His recent tour just started and the timing seems a little odd. He has a new album set for release in March, so I am curious as to why the tour started now. That said, I had the great privilege of seeing one the early shows of the new tour. Steve Hackett and his touring band were incredible as always. But I must say that I left the show slightly disappointed. This was a first for me. I have seen Steve Hackett live several times over the years. I know what a full live set of his solo material sounds like. This most recent show featured too much Genesis! Once again please do not misunderstand me, I love the music of Genesis a great deal. But I also love Steve Hackett’s solo music and I wanted to hear more of it.

stevehackettgenrevclassic2017header

At this point it may be time to leave some of the Genesis songs in the past. This new tour is billed as celebrating the forty year anniversary of the Genesis album Wind And Wuthering. So I was aware of that going in. Hearing a few songs from that classic album was great, along with the song Inside And Out. Inside And Out was recorded during the Wind And Wuthering sessions but it was not released on the album. It was later released on the Spot The Pigeon EP in 1977. I was pleased with the Wind and Wuthering set list, especially Inside And Out. When that portion of the show was over I thought for sure that he would return to playing his solo material. To my surprise the set continued with Dance On A Volcano, The Musical Box, Firth Of Fifth, Dancing With The Moonlit Knight and Los Endos. The band did play sections of Steve Hackett’s songs Myopia and Slogans during Los Endos, but that was it.

I know that there are many fans who will strongly disagree with me. I feel that it is time for Steve Hackett to leave Genesis Revisited in the rearview mirror. This Steve Hackett fan wants to hear more Steve Hackett songs on the next Steve Hackett tour. He left Genesis in 1977 and he has not looked back musically. He has proven himself to be a vital artist who continually pushes himself and his music forward. He proves that with each new album that he releases.  I do not have an issue with Genesis songs in his set list, just the amount. Going forward I would love less Genesis and more Steve Hackett.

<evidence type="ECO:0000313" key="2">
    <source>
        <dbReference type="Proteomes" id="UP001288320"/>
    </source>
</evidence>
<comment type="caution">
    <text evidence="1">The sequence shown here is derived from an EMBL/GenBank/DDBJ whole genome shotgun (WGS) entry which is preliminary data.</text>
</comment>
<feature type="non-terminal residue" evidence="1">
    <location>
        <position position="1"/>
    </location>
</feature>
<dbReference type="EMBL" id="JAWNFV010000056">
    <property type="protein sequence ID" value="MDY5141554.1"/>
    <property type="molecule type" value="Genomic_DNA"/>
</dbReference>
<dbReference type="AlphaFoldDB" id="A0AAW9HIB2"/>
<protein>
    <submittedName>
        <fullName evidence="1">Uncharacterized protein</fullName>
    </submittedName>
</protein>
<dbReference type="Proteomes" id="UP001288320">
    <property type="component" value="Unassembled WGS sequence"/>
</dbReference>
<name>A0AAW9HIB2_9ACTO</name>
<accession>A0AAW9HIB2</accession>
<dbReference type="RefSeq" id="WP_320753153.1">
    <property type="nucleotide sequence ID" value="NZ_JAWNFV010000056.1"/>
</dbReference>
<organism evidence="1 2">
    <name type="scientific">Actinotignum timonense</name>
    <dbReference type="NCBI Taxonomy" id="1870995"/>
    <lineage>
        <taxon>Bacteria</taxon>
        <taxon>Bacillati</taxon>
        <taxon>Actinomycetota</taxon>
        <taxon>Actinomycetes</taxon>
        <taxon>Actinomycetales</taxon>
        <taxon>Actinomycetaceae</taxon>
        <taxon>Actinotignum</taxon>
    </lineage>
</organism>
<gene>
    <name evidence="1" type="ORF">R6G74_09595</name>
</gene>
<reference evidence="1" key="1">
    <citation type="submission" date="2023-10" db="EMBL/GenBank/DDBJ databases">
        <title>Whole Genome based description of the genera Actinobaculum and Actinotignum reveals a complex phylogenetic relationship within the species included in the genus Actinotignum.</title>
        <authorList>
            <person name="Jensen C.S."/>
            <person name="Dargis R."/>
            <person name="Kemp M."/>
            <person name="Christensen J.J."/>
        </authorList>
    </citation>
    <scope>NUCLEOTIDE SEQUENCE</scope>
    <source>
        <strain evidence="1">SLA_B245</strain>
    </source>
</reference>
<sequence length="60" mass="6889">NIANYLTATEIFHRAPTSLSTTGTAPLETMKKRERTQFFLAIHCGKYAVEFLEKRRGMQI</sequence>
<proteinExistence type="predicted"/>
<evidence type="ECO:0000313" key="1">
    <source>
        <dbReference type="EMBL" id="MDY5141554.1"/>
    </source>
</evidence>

Troy T.

Tony Banks And Marillion’s Fish

What a classic pairing of two progressive rock greats. Over the course of two albums Tony Banks collaborated with one time Marillion singer Fish on three songs. Those albums were Tony Banks’ solo albums Soundtracks (1986) and Still (1991). It is said that Fish auditioned for Genesis after Phil Collins departed in 1996. True or not, these three songs give a little insight into what a Fish led Genesis may have sounded like.

his025

On the surface Fish leading Genesis sounds like a very intriguing idea.  It is quite apparent that the music of Genesis was a huge influence on Marillion.  As a big fan of both bands I am sure that I would have enjoyed this pairing a great deal. At the time Fish possessed a unique voice that sounded like an amalgam of Phil Collins and Peter Gabriel. Realistically I do not believe that it would have worked. New material by this pairing would most likely have been fantastic. But could Fish have handled singing Genesis’ back catalog? I really can not imagine Fish effectively singing songs like Mama or Tonight, Tonight, Tonight. Over time would he really want to?

617lmx1shel

41ujymiu9bl

Personally I would have loved to have seen Wang Chung singer Jack Hues front post Collins Genesis. Hues recorded an exceptional album with Tony Banks in 1995, Strictly Inc. And I do believe that he had a voice that could tackle the band’s back catalog successfully. In hindsight the best solution may have been to go the route that Mike and the Mechanics went down. Utilizing two different singers may have been the best solution.

Let’s get back to Fish and Tony Banks. Their first collaboration was the song Shortcut To Somewhere, written by Tony Banks and Fish. Of the three songs this is the only one  to be recorded while Fish was still a member of Marillion. It is an upbeat synth rocker that would have fit right in on the Genesis album Abacab. Overall it is a good song, but far from either party’s best work.

fish-jayney-klimek-tb-nik-kershaw-andy-taylor-1991

The next two songs appear on Tony Bank’s album Still.  Angel Face is a slow, moody song written solely by Tony Banks. Vocally it shows Fish in a slightly different light since he did not write the lyrics.  This is an excellent track

Written by Tony Banks and Fish, Another Murder Of A Day clocks in at just over nine minutes.  It is a dramatic, piano driven rock track. The song features a passionate vocal from Fish, one of Tony Banks’ flashier keyboard solos and some great guitar from Daryl Stuermer.